This remains a significant obstacle to mass adoption. It is difficult to determine what a certain cryptocurrency is truly worth when its value fluctuates so frequently – and so violently. The American Institute of Economic Research showed earlier this year the gaping disparity between the volatility of Bitcoin, and that of the pound, euro, yen and gold
For now, it’s the opportunity to achieve short-term gains that’s seemingly driving much of crypto’s volatility. In turn, this would imply that crypto’s investment potential, rather its inherent utility – as a payment method or as a token that crucially enables the project’s ecosystem to function effectively – that is driving user adoption. This would need to change to achieve consistent growth in user adoption.
4. The sheer proliferation of cryptocurrencies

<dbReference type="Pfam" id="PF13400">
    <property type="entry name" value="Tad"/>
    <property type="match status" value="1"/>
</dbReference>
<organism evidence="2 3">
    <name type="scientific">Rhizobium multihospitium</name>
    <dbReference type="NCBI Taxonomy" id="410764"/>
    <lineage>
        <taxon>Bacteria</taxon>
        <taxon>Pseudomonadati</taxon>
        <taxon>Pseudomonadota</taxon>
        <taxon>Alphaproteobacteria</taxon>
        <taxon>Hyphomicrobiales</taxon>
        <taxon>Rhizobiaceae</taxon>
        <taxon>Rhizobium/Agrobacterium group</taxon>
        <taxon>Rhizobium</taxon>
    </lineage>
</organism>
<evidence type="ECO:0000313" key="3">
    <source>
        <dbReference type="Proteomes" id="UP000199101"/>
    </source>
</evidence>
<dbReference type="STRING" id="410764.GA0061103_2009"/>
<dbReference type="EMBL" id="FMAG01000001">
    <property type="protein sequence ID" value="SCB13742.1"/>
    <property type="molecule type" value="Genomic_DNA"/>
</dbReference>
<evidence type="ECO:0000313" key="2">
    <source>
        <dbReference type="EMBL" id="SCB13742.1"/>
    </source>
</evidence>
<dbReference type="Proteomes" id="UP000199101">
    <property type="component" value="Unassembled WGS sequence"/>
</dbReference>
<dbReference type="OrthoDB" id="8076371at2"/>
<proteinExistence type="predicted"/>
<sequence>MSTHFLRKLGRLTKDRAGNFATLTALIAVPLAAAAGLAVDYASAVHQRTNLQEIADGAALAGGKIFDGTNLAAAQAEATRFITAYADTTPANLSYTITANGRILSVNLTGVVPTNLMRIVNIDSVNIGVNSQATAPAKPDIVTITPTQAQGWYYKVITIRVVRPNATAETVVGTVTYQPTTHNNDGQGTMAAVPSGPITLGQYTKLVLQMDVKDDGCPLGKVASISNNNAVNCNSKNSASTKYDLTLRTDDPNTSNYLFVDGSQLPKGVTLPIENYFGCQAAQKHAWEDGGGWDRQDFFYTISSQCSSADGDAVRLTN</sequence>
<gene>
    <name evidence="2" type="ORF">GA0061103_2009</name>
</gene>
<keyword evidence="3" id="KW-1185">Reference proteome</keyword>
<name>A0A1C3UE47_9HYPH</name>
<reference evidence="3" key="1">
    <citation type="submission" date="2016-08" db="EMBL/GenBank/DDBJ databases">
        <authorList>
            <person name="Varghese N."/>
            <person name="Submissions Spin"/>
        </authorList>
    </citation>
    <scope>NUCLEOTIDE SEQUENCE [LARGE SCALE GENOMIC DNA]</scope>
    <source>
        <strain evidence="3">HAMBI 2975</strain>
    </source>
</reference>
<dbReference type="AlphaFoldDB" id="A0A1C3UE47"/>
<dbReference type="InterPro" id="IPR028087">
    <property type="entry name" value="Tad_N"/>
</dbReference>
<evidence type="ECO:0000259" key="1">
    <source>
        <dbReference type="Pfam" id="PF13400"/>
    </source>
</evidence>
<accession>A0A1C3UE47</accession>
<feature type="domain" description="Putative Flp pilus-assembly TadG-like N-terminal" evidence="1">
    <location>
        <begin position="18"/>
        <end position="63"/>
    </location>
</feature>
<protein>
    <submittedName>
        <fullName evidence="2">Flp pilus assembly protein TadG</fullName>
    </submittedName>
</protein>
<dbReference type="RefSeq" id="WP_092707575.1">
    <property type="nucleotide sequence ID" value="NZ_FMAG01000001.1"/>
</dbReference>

By the latest count, the total number of tradeable cryptocurrencies in circulation is closing in on a staggering 2000 (and which is now making CoinMarketCap painfully slow to load). This means that it’s now a decidedly daunting task for any new user to decide on which cryptocurrency to hold, and for what reason.
Given that almost every project claims to be unique in some way, working out how one currency differs from the other 1999 out there, or when to hold or use which currency, or even simply deciphering which crypto is best to hold from an investment perspective, requires considerable effort to understand. And that’s something that is not needed for existing, more traditional forms of currency.
Gaining a formal understanding of why one should start using cryptocurrencies fundamentally requires an understanding of how blockchain works. And let’s be honest, blockchain technology isn’t exactly a straightforward concept to understand, or to explain.